Dee snatched up the squishy stress ball from her desk and started kneading it. “No.”
“No, that’s not how you want things to be?”
“No, we’re not a family. We might be tiny, but we’re still a business,” Dee said, her tone firm. “Treating employees like family members doesn’t work. There needs to be a hierarchy and clear expectations, or it’s all going to hell in a handbasket.”
“I’ve got nothing against clear expectations, as long as it’s not the expectation that employees will be shouted at and threatened to be fired whenever they make a mistake.”
Dee pressed the badly mangled stress ball against her desk with so much force that it started to resemble a pancake. “Or the expectation that employees will be coddled and defended, no matter how badly they harm the company.”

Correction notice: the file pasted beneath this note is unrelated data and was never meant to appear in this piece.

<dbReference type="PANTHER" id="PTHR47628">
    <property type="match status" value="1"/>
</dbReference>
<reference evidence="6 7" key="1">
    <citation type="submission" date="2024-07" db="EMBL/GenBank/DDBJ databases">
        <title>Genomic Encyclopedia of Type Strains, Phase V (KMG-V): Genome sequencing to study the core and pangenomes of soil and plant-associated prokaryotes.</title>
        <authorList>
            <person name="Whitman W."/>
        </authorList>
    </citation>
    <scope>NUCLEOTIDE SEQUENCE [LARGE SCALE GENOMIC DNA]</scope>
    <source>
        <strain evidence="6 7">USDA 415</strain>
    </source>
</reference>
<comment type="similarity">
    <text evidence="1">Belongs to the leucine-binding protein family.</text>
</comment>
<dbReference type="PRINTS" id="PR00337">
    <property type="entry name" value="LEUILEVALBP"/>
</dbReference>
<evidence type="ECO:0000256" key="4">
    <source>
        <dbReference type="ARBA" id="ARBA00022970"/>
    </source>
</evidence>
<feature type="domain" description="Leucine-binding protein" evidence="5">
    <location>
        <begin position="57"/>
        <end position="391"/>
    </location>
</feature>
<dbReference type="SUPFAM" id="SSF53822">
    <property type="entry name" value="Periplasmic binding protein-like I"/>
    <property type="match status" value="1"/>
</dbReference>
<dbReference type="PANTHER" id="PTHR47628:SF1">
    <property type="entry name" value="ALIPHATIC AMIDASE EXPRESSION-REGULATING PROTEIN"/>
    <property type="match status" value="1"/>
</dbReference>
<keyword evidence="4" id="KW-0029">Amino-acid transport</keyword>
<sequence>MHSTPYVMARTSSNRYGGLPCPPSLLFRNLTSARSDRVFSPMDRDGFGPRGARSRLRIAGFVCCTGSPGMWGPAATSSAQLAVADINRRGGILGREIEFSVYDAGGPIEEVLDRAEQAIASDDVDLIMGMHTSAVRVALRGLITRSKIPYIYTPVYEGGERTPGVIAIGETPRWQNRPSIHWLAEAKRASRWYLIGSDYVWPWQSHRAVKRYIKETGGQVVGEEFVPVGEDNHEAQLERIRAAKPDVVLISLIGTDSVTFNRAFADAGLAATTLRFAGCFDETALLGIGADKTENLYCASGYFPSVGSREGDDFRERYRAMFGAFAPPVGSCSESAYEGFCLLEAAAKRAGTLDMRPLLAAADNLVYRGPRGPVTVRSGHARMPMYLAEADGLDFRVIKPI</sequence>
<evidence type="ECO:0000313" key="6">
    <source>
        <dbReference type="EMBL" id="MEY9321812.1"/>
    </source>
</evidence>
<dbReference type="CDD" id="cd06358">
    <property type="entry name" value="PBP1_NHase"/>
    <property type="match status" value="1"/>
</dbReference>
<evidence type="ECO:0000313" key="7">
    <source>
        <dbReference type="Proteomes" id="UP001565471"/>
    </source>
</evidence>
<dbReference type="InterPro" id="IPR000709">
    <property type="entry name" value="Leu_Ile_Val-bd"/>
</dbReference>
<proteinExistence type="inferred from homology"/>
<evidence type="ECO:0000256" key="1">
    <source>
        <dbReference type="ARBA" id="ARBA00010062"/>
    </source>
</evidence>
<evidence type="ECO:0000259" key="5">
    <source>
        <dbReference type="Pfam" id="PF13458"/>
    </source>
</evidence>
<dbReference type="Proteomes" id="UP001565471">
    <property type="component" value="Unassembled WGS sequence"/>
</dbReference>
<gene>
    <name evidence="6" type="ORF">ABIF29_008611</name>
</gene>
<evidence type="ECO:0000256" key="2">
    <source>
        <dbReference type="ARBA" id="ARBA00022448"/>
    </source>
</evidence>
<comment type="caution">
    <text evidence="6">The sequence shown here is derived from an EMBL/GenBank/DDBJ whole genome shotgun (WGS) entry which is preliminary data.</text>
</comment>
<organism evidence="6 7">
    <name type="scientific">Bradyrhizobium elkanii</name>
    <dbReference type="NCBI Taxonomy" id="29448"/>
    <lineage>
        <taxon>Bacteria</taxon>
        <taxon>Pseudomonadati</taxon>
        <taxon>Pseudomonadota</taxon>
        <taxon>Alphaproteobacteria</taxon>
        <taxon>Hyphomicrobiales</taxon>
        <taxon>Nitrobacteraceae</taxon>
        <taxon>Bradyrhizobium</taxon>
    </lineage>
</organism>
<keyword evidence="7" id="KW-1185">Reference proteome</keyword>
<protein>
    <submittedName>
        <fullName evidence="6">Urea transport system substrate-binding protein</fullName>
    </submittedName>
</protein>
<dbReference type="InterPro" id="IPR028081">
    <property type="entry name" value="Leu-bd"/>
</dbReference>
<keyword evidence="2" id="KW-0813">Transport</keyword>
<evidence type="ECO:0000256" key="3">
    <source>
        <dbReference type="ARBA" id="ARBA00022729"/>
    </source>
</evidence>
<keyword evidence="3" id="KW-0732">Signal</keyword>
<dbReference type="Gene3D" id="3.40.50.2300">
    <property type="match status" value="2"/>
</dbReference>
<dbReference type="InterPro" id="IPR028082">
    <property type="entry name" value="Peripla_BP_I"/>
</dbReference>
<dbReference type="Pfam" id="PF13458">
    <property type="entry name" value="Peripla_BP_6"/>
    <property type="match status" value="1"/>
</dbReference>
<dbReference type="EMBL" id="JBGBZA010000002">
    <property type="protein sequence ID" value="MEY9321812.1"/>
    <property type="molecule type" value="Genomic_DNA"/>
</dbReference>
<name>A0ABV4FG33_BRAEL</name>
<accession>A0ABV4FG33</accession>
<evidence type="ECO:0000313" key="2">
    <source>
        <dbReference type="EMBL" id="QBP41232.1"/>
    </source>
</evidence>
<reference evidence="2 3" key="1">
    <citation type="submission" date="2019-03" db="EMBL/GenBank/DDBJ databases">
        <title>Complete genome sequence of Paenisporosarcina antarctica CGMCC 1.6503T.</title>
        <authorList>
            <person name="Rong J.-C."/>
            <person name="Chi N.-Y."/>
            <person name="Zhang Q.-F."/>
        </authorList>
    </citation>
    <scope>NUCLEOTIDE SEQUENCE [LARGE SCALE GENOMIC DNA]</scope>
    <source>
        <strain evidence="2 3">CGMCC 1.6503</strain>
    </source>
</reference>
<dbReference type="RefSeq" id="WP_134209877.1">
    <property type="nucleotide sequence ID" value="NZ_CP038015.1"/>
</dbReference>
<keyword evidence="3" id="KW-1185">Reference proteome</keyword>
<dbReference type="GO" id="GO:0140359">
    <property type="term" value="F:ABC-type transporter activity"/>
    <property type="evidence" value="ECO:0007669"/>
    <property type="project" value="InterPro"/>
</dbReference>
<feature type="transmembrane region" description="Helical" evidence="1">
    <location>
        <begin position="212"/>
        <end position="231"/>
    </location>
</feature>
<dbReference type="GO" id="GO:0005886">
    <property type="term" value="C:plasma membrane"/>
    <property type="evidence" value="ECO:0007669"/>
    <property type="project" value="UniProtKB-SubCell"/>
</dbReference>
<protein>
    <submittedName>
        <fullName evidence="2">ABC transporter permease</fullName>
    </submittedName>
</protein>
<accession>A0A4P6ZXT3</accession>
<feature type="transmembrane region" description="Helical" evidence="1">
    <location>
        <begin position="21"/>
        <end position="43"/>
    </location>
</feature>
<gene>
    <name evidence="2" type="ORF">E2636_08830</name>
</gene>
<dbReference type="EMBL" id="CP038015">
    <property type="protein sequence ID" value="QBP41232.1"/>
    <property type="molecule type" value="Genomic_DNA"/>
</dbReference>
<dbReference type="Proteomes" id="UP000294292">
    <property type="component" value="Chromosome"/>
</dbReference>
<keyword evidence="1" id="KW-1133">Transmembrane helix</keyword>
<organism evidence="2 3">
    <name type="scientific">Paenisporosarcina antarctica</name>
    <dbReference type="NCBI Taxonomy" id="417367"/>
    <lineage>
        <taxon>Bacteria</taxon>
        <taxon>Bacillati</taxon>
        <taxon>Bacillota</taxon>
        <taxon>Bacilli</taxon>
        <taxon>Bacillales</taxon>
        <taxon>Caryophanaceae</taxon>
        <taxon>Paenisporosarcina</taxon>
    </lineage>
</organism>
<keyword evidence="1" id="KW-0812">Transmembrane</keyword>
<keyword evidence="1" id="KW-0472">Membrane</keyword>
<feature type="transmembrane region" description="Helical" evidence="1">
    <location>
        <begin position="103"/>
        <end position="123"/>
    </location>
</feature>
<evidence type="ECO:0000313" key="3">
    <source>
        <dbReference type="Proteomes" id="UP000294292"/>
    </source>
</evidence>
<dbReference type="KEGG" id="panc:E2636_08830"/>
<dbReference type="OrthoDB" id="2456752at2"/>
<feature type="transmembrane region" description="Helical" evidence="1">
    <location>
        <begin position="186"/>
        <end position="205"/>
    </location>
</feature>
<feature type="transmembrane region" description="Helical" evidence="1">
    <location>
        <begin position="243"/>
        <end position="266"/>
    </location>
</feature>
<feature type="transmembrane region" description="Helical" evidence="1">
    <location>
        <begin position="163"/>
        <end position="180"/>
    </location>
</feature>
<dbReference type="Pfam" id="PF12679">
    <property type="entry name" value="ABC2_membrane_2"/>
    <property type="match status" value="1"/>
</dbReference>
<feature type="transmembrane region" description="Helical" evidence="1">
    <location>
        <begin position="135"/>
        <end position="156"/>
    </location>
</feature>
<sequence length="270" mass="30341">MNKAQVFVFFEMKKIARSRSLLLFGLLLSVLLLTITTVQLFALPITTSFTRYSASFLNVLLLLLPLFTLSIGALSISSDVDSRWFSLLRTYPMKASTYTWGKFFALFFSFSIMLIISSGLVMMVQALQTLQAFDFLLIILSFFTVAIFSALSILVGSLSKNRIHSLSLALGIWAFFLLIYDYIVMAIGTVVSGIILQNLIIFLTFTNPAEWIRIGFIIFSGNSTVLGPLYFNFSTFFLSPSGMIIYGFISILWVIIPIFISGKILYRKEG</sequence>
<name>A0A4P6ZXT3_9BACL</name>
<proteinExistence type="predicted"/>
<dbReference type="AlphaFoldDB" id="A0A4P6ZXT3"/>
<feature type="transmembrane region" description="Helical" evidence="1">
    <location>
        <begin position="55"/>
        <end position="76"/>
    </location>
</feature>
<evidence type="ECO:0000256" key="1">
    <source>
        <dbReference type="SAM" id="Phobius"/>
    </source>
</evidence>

They stared at each other across the desk. Austen refused to back down and look away from Dee’s heated gaze.
“This good-cop-bad-cop game you’re playing isn’t fair.” Dee pronounced every syllable clearly, as if she needed all her self-control not to shout at her.
“Game? What are you talking about?” Now Austen struggled not to raise her voice too. “I’m not pla—”
“Yeah, you are.” Dee flung the stress ball into a corner. “You’re letting them get away with too much, and that forces me to be the ice queen.”
A knock on the door interrupted, and Eliza, their second employee, stuck her head into the office. She looked from Dee to Austen and back. “Um, sorry to interrupt. We just got the list of materials from the potential new supplier.”